Image: The infinite F50 absorbance reader (Photo courtesy of Tecan).
Heart failure is a severe cardiovascular disease in adults and children and is characterized by structural or functional abnormalities of the heart. Heart failure leads to an inappropriate blood circulation and subsequently to an undersupply of metabolizing tissues with oxygen and nutrients.
The humoral parameter aldosterone is part of the renin-angiotensin-aldosterone system (RAAS), which plays a major role in the body's salt and water balance. In clinical settings, serum aldosterone is recommended as a screening and diagnosis parameter for primary aldosteronism in high-risk patients.
Scientists at the Heinrich-Heine-University Düsseldorf (Germany) developed and validated a bioanalytical assay for the determination of aldosterone concentrations in small sample volumes. An immunoassay was developed based on a commercially available aldosterone enzyme-linked immunosorbent assay (ELISA) kit. Serum samples were donated by healthy volunteers. The optical density was measured using the absorbance reader infinite F50.
The investigators reported that the assay with a range 31.3 pg/mL to 1,000 pg/mL (86.9 pmol/L to 2,775 pmol/L) was characterized by a between-run accuracy from − 3.8% to − 0.8% and a between-run imprecision ranging from 4.9% to 8.9% (coefficient of variation). For within-run accuracy, the relative error was between − 11.1% and + 9.0%, while within-run imprecision ranged from 1.2% to 11.8% (CV). For parallelism and dilutional linearity, the relative error of back-calculated concentrations varied from − 14.1% to + 8.4% and from − 7.4% to + 10.5%, respectively. No impact of hemolysis on accurate sample determinations was observed.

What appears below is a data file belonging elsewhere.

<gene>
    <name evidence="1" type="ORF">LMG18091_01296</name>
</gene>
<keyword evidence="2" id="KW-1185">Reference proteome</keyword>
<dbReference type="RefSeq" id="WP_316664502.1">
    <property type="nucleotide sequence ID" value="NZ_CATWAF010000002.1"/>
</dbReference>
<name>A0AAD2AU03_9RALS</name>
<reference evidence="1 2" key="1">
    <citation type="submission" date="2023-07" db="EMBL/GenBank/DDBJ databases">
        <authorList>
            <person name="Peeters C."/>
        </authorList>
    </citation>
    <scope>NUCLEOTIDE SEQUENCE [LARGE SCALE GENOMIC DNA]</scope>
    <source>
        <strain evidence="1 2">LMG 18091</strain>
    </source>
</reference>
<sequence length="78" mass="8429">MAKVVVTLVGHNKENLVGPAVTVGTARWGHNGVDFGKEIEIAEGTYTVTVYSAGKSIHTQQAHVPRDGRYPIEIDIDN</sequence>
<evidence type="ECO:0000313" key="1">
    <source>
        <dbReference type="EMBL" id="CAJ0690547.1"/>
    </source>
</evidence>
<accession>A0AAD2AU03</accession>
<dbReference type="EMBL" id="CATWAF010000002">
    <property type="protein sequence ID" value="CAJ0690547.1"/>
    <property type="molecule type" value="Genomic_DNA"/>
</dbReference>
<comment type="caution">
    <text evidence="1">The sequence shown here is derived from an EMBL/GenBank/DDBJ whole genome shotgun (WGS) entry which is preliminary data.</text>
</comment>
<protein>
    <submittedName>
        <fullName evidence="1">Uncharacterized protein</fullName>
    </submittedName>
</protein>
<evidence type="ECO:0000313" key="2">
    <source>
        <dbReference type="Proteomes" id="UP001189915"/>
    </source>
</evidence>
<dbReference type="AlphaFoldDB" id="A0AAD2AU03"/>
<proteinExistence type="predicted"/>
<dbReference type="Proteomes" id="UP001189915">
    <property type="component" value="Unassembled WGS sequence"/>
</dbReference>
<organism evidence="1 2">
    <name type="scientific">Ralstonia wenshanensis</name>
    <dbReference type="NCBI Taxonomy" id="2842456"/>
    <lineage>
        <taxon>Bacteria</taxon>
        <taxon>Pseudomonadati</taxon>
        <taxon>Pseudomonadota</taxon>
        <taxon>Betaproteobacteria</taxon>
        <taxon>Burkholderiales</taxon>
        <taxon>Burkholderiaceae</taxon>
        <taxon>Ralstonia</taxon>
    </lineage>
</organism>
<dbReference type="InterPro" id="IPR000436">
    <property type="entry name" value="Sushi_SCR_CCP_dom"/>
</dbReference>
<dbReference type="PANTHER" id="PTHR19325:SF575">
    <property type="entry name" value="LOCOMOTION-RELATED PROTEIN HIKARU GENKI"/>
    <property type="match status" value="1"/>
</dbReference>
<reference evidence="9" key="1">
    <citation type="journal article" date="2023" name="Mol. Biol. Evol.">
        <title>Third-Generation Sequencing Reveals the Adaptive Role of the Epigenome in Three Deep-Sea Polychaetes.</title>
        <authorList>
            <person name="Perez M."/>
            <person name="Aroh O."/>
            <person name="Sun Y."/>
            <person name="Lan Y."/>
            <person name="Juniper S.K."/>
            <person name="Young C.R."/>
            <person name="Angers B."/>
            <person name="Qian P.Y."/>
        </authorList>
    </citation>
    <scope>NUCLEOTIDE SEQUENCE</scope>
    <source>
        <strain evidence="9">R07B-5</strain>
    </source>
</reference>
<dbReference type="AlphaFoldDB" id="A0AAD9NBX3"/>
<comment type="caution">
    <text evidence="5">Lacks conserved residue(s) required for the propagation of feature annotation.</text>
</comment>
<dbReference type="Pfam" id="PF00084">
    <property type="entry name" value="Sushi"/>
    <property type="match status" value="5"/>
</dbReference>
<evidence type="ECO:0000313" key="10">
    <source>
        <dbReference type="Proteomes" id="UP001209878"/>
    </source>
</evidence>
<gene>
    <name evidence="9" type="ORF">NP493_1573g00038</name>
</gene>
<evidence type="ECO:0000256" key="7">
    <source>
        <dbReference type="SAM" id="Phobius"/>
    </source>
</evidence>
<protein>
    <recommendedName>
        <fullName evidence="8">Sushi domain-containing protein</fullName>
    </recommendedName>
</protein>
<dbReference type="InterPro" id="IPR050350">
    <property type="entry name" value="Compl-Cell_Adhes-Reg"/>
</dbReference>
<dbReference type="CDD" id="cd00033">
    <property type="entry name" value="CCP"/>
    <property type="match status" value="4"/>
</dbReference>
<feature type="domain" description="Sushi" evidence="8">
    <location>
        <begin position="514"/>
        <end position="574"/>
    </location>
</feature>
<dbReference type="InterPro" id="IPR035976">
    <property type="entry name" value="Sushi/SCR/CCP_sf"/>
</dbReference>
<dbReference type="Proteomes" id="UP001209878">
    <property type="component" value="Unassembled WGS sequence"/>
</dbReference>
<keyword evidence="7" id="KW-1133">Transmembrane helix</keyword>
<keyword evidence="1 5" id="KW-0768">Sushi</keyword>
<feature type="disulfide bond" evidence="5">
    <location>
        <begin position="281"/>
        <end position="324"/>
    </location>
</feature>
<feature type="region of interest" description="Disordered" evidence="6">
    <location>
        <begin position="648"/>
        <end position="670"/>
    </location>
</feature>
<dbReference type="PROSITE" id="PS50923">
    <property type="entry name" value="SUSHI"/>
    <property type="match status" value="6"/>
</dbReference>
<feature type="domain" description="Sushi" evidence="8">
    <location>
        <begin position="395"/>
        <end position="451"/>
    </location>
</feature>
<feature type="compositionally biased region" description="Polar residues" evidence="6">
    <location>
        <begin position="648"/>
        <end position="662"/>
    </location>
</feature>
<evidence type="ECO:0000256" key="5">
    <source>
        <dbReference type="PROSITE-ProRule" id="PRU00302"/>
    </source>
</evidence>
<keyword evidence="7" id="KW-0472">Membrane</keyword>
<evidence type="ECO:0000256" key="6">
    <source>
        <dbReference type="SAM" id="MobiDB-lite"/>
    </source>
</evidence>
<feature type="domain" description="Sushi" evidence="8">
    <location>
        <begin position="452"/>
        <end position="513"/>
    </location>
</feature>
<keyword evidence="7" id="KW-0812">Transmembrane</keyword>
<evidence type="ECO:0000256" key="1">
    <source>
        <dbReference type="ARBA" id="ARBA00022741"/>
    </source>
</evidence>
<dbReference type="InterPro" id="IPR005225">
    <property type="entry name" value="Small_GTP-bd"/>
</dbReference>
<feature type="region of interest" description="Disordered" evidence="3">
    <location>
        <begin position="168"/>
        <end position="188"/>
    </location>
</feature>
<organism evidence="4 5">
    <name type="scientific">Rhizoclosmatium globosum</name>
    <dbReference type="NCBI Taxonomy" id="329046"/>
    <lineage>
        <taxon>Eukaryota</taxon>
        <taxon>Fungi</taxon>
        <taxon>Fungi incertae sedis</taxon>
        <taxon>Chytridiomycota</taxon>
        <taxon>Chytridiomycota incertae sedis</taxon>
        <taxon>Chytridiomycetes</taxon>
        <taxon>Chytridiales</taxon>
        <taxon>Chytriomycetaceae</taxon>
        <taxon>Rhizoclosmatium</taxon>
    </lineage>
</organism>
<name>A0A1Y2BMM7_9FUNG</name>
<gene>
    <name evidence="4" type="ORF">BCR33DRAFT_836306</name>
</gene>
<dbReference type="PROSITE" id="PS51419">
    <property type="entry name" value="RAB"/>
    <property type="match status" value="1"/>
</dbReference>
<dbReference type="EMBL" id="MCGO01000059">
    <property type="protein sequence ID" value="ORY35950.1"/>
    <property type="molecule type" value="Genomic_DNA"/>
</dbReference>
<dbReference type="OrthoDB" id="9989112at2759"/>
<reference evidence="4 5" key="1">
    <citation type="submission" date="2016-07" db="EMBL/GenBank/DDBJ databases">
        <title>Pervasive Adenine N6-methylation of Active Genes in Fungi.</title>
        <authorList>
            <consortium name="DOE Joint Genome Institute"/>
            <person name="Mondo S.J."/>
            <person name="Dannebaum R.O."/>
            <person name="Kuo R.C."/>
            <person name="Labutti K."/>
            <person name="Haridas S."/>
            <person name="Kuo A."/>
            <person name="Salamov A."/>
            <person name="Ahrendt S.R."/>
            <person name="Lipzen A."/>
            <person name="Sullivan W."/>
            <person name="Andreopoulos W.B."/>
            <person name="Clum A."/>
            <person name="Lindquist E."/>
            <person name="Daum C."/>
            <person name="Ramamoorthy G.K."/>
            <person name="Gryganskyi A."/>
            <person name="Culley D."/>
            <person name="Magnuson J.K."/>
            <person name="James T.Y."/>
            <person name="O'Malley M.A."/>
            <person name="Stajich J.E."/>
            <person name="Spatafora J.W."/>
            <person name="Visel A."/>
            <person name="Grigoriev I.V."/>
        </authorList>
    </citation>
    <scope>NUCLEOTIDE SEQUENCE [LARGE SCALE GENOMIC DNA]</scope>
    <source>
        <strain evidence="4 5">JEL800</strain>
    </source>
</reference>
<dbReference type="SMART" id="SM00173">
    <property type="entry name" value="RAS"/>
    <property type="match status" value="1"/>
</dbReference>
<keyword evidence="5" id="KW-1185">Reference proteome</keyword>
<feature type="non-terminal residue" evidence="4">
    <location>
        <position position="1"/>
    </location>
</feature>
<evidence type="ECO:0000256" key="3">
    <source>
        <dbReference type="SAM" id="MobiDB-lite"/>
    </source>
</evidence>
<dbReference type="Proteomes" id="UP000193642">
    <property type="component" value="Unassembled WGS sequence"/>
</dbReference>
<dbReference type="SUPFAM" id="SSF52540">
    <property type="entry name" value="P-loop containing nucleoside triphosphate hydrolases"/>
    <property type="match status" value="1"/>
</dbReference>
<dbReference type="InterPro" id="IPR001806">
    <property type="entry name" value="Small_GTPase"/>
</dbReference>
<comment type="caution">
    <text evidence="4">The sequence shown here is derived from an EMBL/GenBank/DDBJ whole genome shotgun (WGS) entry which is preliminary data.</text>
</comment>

The authors concluded that their present immunoassay is compliant with current bioanalytical guidelines of the European Medicines Agency (EMA) and allows accurate and precise aldosterone determinations in 40 µL serum. As the assay runs with low-volume samples, it is especially valuable for pediatric investigations, but is not limited to this population. The study was published originally published online on July 27, 2017, in the journal Practical Laboratory Medicine.